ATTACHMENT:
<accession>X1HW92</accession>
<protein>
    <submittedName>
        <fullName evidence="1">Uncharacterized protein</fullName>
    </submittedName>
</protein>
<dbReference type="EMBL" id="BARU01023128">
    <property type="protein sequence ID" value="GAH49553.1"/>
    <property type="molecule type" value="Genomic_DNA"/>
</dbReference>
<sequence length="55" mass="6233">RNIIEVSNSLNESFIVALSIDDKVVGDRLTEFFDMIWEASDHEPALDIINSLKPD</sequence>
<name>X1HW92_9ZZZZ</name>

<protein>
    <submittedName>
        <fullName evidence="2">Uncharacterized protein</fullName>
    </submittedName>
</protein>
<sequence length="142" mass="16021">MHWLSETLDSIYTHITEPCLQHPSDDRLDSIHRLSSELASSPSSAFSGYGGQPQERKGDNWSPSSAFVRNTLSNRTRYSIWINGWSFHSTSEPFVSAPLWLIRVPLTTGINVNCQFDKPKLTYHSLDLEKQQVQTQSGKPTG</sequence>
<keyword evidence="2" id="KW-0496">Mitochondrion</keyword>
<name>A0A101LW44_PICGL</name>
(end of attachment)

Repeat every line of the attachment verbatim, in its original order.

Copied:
<accession>X1HW92</accession>
<protein>
    <submittedName>
        <fullName evidence="1">Uncharacterized protein</fullName>
    </submittedName>
</protein>
<dbReference type="EMBL" id="BARU01023128">
    <property type="protein sequence ID" value="GAH49553.1"/>
    <property type="molecule type" value="Genomic_DNA"/>
</dbReference>
<sequence length="55" mass="6233">RNIIEVSNSLNESFIVALSIDDKVVGDRLTEFFDMIWEASDHEPALDIINSLKPD</sequence>
<name>X1HW92_9ZZZZ</name>

<protein>
    <submittedName>
        <fullName evidence="2">Uncharacterized protein</fullName>
    </submittedName>
</protein>
<sequence length="142" mass="16021">MHWLSETLDSIYTHITEPCLQHPSDDRLDSIHRLSSELASSPSSAFSGYGGQPQERKGDNWSPSSAFVRNTLSNRTRYSIWINGWSFHSTSEPFVSAPLWLIRVPLTTGINVNCQFDKPKLTYHSLDLEKQQVQTQSGKPTG</sequence>
<keyword evidence="2" id="KW-0496">Mitochondrion</keyword>
<name>A0A101LW44_PICGL</name>